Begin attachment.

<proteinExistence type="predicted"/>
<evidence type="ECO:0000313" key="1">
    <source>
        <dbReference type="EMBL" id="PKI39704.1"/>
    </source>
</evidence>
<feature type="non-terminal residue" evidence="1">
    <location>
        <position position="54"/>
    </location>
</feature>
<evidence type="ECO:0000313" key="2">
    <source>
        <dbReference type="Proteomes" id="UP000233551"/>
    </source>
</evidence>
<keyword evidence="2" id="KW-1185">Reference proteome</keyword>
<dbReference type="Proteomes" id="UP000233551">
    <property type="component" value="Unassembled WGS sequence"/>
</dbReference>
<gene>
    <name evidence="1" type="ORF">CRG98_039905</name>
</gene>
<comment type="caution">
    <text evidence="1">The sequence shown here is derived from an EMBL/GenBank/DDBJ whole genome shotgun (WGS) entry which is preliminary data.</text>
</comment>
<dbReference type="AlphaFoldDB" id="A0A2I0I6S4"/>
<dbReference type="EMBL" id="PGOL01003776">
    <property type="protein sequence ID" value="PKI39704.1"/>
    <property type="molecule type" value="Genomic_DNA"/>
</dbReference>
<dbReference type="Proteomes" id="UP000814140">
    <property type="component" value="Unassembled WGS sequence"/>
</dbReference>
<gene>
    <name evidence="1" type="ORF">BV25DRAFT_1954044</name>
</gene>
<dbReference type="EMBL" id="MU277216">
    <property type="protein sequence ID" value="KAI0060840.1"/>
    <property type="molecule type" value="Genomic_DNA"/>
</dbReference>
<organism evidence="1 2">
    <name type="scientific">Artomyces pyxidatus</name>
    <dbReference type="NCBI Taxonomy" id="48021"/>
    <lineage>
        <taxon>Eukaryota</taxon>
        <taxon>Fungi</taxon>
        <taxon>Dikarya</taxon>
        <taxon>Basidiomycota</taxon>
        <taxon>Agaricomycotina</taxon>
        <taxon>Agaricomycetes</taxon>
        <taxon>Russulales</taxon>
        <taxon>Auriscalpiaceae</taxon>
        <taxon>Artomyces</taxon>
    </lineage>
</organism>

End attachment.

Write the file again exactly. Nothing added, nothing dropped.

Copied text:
<proteinExistence type="predicted"/>
<evidence type="ECO:0000313" key="1">
    <source>
        <dbReference type="EMBL" id="PKI39704.1"/>
    </source>
</evidence>
<feature type="non-terminal residue" evidence="1">
    <location>
        <position position="54"/>
    </location>
</feature>
<evidence type="ECO:0000313" key="2">
    <source>
        <dbReference type="Proteomes" id="UP000233551"/>
    </source>
</evidence>
<keyword evidence="2" id="KW-1185">Reference proteome</keyword>
<dbReference type="Proteomes" id="UP000233551">
    <property type="component" value="Unassembled WGS sequence"/>
</dbReference>
<gene>
    <name evidence="1" type="ORF">CRG98_039905</name>
</gene>
<comment type="caution">
    <text evidence="1">The sequence shown here is derived from an EMBL/GenBank/DDBJ whole genome shotgun (WGS) entry which is preliminary data.</text>
</comment>
<dbReference type="AlphaFoldDB" id="A0A2I0I6S4"/>
<dbReference type="EMBL" id="PGOL01003776">
    <property type="protein sequence ID" value="PKI39704.1"/>
    <property type="molecule type" value="Genomic_DNA"/>
</dbReference>
<dbReference type="Proteomes" id="UP000814140">
    <property type="component" value="Unassembled WGS sequence"/>
</dbReference>
<gene>
    <name evidence="1" type="ORF">BV25DRAFT_1954044</name>
</gene>
<dbReference type="EMBL" id="MU277216">
    <property type="protein sequence ID" value="KAI0060840.1"/>
    <property type="molecule type" value="Genomic_DNA"/>
</dbReference>
<organism evidence="1 2">
    <name type="scientific">Artomyces pyxidatus</name>
    <dbReference type="NCBI Taxonomy" id="48021"/>
    <lineage>
        <taxon>Eukaryota</taxon>
        <taxon>Fungi</taxon>
        <taxon>Dikarya</taxon>
        <taxon>Basidiomycota</taxon>
        <taxon>Agaricomycotina</taxon>
        <taxon>Agaricomycetes</taxon>
        <taxon>Russulales</taxon>
        <taxon>Auriscalpiaceae</taxon>
        <taxon>Artomyces</taxon>
    </lineage>
</organism>